Bulger, 84, was pronounced in August of 11 murders and in other crimes. On Wednesday, a dozen of his victims’ loved ones got hold for a chance to have their say at Bulger’s dooming hearing. Prosecutors are seeking two life sentences; Judge Denise Casper said she will rule Thursday.
Sean McGonagle, the son of victim Paul McGonagle, was the first to manifest Wednesday.
McGonagle, 49, got up and covered the man who killed his father in 1974, when Sean was boy. He began by looking in Bulger’s direction and addressing him as “Satan.”
McGonagle said to him he troubled his life with terrorism and sickening ego and in the result of he live every day and die another day. But Bulger wearing an orange jump suit, did not look at victims’ family members as they spoke, one after another, at a lectern. He stared emotionless at a notepad, seldom moving his pen.
Marie Mahoney, daughter of Bulger victim William O’Brien, looked angrily at Bulger as she spoke. “I miss my father all the time, and I always wonder what would have been,” she said. “We got you, you rat!”
Emotional family members expressed frustration at Bulger’s emotionless, seemingly inattentive demeanor during the hearing. “You won’t even look at us?” asked Patrick Callahan, who’s father was murdered in 1982, as he finished his statement and left the lecturn.
“Mr. Bulger, will you please look at me?” asked Theresa Bond, daughter of Arthur Barrett, whom Bulger shot in 1983 after cuffing him to a chair and gouging him. After a pause, Bulger slowly looked up from his notepad, glinted in her direction, then looked back down. Bond went on to say she forgives him.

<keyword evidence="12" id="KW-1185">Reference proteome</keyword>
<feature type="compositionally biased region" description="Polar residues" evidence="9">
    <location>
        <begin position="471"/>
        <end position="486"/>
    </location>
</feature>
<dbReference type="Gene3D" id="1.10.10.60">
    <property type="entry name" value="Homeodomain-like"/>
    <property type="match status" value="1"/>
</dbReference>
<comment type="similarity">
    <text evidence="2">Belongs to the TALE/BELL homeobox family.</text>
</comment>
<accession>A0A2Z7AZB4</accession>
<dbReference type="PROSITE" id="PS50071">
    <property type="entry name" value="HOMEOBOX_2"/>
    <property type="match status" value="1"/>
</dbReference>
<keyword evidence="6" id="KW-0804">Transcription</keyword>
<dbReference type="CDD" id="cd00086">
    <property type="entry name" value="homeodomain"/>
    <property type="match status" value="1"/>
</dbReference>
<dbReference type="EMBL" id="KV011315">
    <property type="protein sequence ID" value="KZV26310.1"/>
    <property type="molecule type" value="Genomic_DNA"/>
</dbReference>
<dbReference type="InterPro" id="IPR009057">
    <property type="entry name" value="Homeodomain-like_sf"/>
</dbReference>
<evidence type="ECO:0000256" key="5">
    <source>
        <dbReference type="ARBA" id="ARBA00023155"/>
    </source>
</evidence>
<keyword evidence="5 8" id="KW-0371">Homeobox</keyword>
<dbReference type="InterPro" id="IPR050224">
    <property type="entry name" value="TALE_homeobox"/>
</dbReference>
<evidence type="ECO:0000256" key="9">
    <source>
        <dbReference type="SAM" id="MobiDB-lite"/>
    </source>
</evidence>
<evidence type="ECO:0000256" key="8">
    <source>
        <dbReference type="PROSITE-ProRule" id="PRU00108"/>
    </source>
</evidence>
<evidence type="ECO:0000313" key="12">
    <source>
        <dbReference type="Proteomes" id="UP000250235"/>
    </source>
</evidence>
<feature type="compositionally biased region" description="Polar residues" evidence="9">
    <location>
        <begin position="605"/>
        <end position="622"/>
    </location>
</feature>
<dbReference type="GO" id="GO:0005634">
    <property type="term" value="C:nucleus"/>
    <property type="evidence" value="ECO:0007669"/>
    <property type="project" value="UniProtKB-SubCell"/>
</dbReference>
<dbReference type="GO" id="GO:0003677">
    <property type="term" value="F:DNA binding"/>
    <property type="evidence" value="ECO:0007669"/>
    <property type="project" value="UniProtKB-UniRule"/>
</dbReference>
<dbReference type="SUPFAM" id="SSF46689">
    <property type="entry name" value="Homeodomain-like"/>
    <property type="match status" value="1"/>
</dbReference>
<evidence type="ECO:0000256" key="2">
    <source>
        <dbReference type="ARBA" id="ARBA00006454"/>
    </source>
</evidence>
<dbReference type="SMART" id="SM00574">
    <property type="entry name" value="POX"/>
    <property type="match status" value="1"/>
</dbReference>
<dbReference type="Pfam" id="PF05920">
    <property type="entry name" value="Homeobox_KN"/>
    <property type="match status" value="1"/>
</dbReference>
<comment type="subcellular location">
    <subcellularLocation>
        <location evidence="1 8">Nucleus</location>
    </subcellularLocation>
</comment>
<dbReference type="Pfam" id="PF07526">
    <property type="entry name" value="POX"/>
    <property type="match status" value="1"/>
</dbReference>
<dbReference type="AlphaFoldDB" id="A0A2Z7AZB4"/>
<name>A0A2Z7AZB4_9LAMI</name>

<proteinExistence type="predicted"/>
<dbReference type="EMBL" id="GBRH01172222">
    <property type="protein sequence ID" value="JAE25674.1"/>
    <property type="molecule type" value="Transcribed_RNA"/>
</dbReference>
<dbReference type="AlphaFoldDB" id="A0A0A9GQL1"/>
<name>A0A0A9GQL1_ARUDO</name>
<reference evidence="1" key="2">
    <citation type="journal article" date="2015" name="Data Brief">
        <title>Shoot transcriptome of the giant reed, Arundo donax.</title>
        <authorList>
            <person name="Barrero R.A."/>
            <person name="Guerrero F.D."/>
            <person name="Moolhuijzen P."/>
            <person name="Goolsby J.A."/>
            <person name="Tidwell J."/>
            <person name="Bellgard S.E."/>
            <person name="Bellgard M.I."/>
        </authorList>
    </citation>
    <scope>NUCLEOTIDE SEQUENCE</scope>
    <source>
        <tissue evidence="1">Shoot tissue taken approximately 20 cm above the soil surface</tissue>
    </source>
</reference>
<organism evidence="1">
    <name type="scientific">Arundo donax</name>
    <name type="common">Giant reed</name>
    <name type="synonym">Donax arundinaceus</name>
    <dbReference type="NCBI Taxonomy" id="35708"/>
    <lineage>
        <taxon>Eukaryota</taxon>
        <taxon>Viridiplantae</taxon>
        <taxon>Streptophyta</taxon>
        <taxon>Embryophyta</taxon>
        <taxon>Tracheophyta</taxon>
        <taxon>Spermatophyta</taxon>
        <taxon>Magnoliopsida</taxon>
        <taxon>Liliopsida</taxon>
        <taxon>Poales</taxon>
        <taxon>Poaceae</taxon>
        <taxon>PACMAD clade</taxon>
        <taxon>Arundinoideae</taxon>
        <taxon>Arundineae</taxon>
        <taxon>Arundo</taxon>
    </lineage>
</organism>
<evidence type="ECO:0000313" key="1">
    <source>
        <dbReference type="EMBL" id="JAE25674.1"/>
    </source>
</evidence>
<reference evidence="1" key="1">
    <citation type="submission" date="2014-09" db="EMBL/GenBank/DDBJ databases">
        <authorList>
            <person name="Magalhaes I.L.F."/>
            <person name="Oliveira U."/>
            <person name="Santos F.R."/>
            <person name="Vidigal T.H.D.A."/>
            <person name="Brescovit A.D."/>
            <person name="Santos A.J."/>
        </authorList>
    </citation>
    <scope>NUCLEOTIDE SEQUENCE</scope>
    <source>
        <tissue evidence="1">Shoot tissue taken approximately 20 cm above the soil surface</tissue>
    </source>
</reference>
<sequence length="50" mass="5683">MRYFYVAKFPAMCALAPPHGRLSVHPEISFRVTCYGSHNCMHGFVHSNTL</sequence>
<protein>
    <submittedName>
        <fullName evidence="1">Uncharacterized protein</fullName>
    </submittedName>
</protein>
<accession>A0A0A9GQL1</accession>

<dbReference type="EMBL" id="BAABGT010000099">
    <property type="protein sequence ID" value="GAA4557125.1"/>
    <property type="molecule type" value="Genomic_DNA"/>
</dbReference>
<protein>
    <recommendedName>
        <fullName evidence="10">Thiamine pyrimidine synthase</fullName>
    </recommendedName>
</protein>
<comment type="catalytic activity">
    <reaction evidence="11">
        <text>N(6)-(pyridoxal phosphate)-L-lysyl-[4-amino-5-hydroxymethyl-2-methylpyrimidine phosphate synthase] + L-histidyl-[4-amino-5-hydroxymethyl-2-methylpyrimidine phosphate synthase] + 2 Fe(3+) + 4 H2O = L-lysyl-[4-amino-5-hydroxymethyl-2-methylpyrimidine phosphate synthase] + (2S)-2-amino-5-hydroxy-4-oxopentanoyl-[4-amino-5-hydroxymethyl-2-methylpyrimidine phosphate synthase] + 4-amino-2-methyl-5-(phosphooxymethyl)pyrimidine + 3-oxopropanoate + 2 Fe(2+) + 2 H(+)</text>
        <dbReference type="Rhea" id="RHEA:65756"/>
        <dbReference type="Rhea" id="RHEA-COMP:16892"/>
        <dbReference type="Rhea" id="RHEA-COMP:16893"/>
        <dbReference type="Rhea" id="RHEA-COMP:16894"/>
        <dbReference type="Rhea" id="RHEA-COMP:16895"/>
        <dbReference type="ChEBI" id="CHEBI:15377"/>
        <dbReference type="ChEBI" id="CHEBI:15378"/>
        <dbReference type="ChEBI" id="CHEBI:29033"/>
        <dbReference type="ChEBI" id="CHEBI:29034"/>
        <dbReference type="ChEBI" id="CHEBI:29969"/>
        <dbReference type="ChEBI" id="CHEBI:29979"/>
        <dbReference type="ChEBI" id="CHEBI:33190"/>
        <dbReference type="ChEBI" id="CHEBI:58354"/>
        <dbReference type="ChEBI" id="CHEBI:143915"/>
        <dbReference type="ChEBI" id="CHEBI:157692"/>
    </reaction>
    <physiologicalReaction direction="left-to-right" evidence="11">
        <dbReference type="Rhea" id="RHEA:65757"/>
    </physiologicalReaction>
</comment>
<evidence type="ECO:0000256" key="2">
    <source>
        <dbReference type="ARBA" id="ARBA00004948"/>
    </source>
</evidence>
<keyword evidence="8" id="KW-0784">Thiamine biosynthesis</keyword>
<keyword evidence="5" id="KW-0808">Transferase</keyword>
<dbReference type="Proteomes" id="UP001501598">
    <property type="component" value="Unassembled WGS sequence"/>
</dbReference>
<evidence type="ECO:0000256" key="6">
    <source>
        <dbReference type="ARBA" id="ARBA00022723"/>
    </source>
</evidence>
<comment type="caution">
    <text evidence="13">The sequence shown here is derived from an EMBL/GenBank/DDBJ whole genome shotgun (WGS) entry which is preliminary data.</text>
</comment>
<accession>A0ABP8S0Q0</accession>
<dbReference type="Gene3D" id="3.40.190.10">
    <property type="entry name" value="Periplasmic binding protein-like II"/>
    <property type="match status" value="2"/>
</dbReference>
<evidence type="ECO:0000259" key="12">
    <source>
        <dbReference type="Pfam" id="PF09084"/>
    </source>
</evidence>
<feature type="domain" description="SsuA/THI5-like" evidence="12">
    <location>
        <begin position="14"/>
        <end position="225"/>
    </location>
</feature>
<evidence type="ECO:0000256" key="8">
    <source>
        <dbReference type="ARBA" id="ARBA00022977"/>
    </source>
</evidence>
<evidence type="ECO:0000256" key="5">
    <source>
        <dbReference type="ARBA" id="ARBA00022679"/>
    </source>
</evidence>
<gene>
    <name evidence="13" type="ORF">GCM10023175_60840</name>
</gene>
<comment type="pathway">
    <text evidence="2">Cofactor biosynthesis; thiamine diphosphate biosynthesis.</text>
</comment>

When a jury in August found Bulger guilty of 11 murders and 31 racketeering counts, the verdict left eight families without closure. Their loved ones’ deaths, the jury found, couldn’t be tied to Bulger. But Wednesday’s hearing began with Judge Denise Casper ruling that family members of the eight people Bulger was acquitted of killing can testify.
Perhaps the angriest testimony came from Stephen Davis, brother of Debra Davis, whose death in 1981 wasn’t attributed to Bulger in the jury’s verdict. The jury issued no finding in that case.
“This man has built up so much hate in my heart, I’d like to strangle him myself,” Davis said. “The son of a bitch should look at us. … You piece of (expletive), look at me!”
Moments later, Bulger looked up from his notepad in Davis’ direction. But Davis was reading from his text and didn’t seem to notice.
When asked if he would like to address the court, Bulger stood and said: “No.”
Before witness testimony began, prosecutor Brian Kelly said the defendant would soon hear from those who, because of his crimes, had to live their lives without their husbands, fathers and brothers.
“The victims in this case will never be able to regain what he has taken from him,” Kelly said. “But hopefully they find some solace in the fact that he will spend the rest of his miserable life in jail.”
source (USA Today)